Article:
Finally, entrance matting can help capture dirt, snow and debris at the door. This eliminates much of the grit that can soil, scratch and damage flooring. It is also an important tool to help prevent slips and falls.
- Periodic maintenance. This consists of more aggressive methods, which incorporate scrubbing, buffing and burnishing. Depending on the traffic volume or location of the particular floor, this may be performed more often.
Higher-frequency scrubbing is performed in locations closer to facility entrances and in high-traffic areas versus locations toward the center. When creating floor-cleaning schedules, consider the traffic and workflow to be utilized to ensure that time can be spent where needed.
Both buffing and burnishing are ways of repairing fine scratches in floor finish. Buffing is considered a lower-speed method whereby a traditional “swing” machine is used often with a red pad. It is labor intensive and time consuming as the operator moves the machine from side to side across the floor. Burnishing, on the other hand, is considered a higher-speed method. It is faster and may produce higher gloss levels. Unlike the swing machine, the operator pushes the burnisher similar to a lawn mower.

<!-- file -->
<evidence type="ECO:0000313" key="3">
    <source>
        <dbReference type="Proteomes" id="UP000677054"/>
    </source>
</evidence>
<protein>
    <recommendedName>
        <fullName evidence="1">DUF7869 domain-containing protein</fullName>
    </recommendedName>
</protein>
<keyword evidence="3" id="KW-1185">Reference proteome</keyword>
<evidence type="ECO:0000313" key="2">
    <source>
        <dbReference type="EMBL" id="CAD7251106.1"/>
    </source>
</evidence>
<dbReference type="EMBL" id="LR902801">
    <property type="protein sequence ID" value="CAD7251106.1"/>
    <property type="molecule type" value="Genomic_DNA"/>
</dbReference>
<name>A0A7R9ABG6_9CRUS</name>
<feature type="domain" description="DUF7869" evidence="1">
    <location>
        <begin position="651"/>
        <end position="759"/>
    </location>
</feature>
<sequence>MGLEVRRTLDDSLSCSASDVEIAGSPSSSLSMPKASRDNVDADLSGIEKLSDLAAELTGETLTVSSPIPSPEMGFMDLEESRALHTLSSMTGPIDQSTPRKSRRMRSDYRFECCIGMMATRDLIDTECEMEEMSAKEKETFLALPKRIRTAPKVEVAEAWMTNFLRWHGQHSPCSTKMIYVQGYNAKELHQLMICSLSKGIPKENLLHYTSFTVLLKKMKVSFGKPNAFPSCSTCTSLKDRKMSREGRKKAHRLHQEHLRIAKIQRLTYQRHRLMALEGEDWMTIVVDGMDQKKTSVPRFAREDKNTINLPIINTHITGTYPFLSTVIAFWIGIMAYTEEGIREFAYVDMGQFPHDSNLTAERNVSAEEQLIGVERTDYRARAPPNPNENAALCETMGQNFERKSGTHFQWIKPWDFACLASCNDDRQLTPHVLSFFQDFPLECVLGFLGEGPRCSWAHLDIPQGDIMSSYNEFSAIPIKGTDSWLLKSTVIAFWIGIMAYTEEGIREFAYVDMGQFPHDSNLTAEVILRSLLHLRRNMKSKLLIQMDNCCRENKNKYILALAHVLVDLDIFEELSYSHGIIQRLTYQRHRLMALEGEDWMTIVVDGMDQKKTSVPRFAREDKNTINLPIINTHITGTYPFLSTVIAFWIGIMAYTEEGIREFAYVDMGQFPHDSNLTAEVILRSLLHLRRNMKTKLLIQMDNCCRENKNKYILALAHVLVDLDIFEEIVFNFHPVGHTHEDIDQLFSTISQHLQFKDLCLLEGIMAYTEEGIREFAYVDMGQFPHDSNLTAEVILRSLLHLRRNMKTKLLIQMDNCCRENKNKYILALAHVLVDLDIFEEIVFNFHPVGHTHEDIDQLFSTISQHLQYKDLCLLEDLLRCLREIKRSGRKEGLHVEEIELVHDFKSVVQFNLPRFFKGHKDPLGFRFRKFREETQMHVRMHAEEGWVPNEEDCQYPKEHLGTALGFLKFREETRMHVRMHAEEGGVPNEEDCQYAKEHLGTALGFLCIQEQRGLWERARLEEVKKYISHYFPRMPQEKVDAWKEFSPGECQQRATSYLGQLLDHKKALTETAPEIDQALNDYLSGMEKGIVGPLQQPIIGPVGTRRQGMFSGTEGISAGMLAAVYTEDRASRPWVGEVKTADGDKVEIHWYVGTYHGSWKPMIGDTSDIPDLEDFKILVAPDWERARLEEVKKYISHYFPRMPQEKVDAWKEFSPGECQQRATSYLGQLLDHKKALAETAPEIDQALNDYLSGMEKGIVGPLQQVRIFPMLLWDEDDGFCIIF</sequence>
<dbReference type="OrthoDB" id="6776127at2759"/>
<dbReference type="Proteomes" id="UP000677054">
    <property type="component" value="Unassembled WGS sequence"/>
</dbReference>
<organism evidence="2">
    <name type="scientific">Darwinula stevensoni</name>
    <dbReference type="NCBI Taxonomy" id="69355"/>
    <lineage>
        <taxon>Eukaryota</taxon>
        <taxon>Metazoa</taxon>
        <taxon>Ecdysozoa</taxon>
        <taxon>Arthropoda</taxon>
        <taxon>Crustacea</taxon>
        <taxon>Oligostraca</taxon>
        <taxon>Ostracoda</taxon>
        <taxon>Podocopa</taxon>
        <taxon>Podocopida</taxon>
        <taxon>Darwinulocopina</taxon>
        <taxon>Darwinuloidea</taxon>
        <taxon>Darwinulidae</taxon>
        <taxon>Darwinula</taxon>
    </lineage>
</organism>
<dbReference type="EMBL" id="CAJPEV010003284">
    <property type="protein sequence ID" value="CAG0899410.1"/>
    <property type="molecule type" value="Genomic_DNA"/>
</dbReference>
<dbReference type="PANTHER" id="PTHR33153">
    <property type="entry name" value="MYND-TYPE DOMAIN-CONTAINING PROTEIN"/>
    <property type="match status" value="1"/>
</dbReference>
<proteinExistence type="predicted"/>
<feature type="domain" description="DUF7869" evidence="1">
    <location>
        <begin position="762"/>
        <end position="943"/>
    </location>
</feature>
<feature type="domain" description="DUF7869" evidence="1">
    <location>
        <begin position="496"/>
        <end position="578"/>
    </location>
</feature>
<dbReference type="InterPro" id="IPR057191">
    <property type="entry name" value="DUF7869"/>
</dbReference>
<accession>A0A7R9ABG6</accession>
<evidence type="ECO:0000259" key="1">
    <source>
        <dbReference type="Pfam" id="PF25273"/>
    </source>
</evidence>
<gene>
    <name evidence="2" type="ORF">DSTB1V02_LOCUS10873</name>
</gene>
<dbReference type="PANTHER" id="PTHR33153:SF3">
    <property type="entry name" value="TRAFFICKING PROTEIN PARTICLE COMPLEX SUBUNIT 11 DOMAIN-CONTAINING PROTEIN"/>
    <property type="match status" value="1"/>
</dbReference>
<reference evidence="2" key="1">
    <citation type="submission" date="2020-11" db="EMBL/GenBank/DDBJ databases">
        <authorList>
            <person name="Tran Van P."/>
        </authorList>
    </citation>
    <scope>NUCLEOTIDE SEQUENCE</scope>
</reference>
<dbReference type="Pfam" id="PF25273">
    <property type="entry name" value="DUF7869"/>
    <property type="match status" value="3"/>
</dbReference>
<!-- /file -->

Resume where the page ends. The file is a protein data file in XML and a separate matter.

Some concerns with buffing and burnishing include the level of noise, dust creation and accessibility to the area. If dust is a concern, a better option might be wet burnishing. This combines the best of spray buffing and burnishing for instantaneous and satisfying results. This method refreshes floor appearance with immediate results and minimal impact on air quality.
Other benefits of this method include adding protection to the floor, instead of sanding off the finish, and providing some cleaning capabilities. It will extend the floor care life cycle and save labor by repairing damage and reducing floor stripping frequency.
Diamond pads are used for polished stone floor maintenance and can also be used on floors coated with a floor finish. These pads are a good option because a single pad can be used for both cleaning and burnishing, reducing complexity, labor and training.